Genetics of Pediatric Nonalcoholic Fatty Liver Disease (NAFLD GOALS)
Study Design: Cohort
Conditions: Fatty Liver, Liver Diseases
Duration: 2008 - December 2015
# Recruitment Centers: 10
Treatment: None, observational only
Available Genotype Data: No
Image Summary: No
Transplant Type: None
Does it have dialysis patients: No
Nonalcoholic fatty liver disease (NAFLD) is the most common cause of liver disease in children with an estimated prevalence of 9%. Children with NAFLD are at increased risk for both hepatic and non-hepatic morbidity and mortality. NAFLD comprises a spectrum with only some individuals developing a more advanced form, nonalcoholic steatohepatitis (NASH). NAFLD is associated with cirrhosis in some children; however, a standard definition for NASH in children is lacking.
Genetics of Pediatric Nonalcoholic Fatty Liver Disease is a study of the NIH NASH CRN. DNA was collected from the parents of pediatric patients in the IRB approved studies: TONIC (Treatment of Nonalcoholic fatty liver disease in Children) and NASH CRN Registry. The NASH CRN consists of 10 academic sites nationwide, focused on determining the cause of, as well as finding a treatment for, NAFLD in children and adults. The network is sponsored by the NIDDK and NICHD and supported by NCI to collect information on the etiology, contributing factors, natural history, complications, and therapy of NAFLD.
All children and their parents with a DNA sample were genotyped and analyzed. Initially, a candidate gene approach was used, testing SNPs in pathways for adipose regulation and carbohydrate and lipid metabolism.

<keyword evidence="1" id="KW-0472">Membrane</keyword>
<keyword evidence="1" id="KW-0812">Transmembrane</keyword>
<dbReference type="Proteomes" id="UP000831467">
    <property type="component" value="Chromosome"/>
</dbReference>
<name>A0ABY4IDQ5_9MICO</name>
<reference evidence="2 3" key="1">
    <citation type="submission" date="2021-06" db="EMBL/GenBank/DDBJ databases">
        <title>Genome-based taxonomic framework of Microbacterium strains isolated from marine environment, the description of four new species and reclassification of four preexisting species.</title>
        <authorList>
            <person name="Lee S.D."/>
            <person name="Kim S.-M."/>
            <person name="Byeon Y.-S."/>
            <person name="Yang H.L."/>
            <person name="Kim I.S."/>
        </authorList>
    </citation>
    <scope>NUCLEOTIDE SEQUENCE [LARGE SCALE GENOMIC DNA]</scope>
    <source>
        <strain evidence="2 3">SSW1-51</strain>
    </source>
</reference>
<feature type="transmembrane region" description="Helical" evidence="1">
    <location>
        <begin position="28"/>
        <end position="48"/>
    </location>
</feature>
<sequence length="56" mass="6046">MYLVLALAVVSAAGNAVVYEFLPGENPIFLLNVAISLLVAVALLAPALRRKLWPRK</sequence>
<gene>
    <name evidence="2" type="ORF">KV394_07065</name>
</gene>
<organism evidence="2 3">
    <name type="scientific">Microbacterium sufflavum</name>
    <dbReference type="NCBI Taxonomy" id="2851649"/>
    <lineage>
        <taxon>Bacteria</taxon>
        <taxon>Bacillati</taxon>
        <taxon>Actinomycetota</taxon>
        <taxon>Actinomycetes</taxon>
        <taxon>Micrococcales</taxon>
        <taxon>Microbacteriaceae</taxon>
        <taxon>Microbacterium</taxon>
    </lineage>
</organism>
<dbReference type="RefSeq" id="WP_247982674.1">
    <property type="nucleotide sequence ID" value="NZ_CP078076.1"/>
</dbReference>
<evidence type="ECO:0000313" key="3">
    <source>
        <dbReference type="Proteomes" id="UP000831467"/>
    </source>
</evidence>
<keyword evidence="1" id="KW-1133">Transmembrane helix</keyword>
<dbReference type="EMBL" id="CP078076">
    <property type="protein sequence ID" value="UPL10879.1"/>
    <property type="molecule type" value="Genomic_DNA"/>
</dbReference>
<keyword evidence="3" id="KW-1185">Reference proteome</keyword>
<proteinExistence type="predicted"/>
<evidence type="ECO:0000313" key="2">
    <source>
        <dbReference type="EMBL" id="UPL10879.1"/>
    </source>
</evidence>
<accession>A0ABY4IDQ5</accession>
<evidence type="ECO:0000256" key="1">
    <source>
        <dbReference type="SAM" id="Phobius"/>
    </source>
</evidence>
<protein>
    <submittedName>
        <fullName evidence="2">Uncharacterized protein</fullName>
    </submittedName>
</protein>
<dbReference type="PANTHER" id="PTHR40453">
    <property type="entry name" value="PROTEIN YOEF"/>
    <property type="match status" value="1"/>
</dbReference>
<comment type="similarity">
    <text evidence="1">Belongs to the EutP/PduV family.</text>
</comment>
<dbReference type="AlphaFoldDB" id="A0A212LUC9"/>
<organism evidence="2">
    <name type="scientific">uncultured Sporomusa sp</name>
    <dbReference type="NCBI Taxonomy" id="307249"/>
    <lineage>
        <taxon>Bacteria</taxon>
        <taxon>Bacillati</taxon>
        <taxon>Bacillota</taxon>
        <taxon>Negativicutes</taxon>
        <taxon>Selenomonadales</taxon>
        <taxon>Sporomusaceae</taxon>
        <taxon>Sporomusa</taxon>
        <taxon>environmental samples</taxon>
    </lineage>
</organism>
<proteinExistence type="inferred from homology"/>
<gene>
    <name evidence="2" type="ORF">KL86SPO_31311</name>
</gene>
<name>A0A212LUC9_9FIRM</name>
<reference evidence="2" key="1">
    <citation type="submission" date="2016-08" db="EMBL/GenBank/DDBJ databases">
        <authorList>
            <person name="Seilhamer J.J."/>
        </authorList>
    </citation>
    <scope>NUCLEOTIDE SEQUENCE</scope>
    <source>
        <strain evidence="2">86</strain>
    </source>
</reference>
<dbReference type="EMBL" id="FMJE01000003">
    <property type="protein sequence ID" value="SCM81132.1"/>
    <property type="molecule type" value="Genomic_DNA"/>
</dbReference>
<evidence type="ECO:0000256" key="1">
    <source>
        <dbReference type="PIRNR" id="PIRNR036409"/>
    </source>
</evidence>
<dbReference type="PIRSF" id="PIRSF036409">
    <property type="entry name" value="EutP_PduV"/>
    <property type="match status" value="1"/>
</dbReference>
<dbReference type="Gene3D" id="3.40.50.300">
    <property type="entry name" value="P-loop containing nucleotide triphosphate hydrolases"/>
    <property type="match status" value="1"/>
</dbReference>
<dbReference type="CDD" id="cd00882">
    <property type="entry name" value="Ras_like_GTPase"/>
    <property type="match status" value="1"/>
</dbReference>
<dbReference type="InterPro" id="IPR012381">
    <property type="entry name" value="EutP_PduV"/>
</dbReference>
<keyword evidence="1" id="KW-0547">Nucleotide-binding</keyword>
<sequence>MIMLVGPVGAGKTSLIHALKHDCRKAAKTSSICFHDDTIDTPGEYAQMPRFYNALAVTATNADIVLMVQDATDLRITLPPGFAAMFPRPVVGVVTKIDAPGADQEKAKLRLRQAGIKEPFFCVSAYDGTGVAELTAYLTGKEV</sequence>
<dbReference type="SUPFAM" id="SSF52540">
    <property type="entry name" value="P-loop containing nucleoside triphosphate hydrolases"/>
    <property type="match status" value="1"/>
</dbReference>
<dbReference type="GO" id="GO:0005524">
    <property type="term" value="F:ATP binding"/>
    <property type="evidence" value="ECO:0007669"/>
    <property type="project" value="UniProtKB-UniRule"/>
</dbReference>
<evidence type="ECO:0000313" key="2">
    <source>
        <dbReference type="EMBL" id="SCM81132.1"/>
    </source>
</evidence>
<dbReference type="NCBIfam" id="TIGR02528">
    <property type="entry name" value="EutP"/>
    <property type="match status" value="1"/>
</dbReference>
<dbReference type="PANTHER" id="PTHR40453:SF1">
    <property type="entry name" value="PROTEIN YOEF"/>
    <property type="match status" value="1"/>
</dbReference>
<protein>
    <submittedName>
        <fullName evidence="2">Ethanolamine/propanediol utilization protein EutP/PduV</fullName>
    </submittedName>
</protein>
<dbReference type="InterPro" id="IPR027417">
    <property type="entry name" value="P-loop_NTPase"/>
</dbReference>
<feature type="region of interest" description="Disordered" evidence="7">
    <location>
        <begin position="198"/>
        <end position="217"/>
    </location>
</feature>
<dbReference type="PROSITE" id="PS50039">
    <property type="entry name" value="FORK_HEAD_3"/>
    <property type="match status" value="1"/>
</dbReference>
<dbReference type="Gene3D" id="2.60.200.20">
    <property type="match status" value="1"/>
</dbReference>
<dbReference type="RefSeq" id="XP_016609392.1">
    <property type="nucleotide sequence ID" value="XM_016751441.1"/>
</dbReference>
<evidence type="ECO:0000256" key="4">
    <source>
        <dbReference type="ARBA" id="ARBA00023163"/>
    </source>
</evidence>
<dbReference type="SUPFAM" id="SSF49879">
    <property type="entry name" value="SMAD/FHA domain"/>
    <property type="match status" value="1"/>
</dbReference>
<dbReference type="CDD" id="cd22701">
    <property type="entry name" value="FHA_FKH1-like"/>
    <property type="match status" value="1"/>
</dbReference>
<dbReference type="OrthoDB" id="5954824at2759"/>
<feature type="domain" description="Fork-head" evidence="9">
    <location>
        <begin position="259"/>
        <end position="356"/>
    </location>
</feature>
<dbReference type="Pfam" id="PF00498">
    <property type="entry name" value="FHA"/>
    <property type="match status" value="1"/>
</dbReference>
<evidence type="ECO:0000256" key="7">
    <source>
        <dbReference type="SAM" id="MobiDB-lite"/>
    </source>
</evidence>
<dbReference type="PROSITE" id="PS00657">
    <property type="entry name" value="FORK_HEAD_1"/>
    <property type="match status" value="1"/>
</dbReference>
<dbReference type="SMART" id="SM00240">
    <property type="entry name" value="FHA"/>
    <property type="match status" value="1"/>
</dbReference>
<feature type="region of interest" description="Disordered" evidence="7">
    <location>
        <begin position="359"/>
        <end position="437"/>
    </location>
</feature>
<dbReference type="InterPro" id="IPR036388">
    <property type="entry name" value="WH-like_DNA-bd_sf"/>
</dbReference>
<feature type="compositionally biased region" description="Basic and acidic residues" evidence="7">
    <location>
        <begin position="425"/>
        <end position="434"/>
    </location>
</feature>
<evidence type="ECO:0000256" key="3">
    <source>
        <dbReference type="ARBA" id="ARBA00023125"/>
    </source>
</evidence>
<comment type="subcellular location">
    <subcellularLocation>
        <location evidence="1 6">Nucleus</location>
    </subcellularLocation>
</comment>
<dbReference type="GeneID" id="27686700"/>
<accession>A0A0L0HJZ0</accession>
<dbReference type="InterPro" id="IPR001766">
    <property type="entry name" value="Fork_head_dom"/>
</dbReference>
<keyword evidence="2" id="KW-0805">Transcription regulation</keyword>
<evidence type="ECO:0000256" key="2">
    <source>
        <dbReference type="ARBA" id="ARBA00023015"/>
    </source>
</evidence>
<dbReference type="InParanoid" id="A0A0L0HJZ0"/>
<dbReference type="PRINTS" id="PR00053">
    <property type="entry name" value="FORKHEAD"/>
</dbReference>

To investigate candidate alleles that may influence NASH susceptibility by genotyping DNA samples from children with NAFLD and their parents.
All children (under age 18 and meeting each NASH CRN study-specific enrollment and exclusion criteria) enrolled in any NASH CRN study (NALFD Database, NAFLD Pediatric Database 2, TONIC, CyNCh) at a participating site with IRB approval for the GOALS study and each of their available biological parents who consent to participating in the GOALS study. Each parent provides a blood specimen for DNA extraction and completes a survey reporting basic self-reported demographic and medical history.
Plans are to proceed to a whole genome approach once funds are secured. The trios will be analyzed using Transmission Disequilibrium Test (TDT) analysis with a suite of software applications to perform genetic association analyses in nuclear families as well as unrelated subjects.